During a presidential walkabout in northern France this week, two people on the street begged François Hollande to abandon his plan for a punitive strike on Syria.
“It is not our war,” a young man said. A woman shouted: “It is not our problem.”
“Everything is our problem,” President Hollande replied.
During his successful presidential campaign last year, Mr Hollande was mocked as a “pedal-boat captain”. In the past 16 months he has emerged as frustratingly minimalist reformer at home but a bold, warrior-president abroad, launching France’s lightning and successful war against Islamist radical rebels in Mali in January. Why?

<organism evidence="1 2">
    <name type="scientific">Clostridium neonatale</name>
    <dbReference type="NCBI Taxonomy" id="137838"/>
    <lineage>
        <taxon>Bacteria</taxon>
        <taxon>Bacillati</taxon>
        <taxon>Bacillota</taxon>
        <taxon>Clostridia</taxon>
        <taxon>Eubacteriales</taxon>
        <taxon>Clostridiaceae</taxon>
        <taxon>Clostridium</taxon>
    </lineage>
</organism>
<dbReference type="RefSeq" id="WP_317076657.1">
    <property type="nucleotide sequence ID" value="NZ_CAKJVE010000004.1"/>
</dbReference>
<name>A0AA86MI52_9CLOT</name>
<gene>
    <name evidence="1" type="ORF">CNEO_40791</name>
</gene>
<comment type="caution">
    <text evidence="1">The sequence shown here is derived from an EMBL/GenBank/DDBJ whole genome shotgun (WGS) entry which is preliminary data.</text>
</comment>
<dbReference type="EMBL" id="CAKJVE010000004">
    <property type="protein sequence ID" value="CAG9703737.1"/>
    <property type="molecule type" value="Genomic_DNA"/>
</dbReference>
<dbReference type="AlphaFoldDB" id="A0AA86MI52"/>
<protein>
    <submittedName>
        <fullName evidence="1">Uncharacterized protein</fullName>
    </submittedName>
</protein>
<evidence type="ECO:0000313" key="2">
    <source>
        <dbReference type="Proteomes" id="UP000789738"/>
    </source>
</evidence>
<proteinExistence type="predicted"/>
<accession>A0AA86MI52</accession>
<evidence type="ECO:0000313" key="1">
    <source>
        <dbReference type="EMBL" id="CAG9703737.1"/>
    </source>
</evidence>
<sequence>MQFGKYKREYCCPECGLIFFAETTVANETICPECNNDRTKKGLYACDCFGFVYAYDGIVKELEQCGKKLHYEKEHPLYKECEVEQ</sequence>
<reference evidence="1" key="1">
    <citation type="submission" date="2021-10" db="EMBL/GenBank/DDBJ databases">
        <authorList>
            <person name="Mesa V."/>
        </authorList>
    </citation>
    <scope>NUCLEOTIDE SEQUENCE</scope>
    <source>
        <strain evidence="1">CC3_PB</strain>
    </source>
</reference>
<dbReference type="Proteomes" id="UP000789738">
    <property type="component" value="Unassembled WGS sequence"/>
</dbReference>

In part, one side of Hollande explains the other. At home, he is obliged to be cautious by his consensual instincts and France’s explosive resistance to change. Abroad, he can be decisive and statesmanlike.
The French constitution gives the President substantial, independent powers over foreign and defence issues. And Hollande may have seen an opportunity to graduate, finally, from diffident new boy to European and world leader.
Most of all, however, friends say that the President’s commitment to strikes is rooted in personal conviction. If a large-scale use of chemical weapons goes unpunished, the world, not just the Middle East, will have stumbled into a menacing, new era. That, he believes, cannot be dismissed as “someone else’s problem”.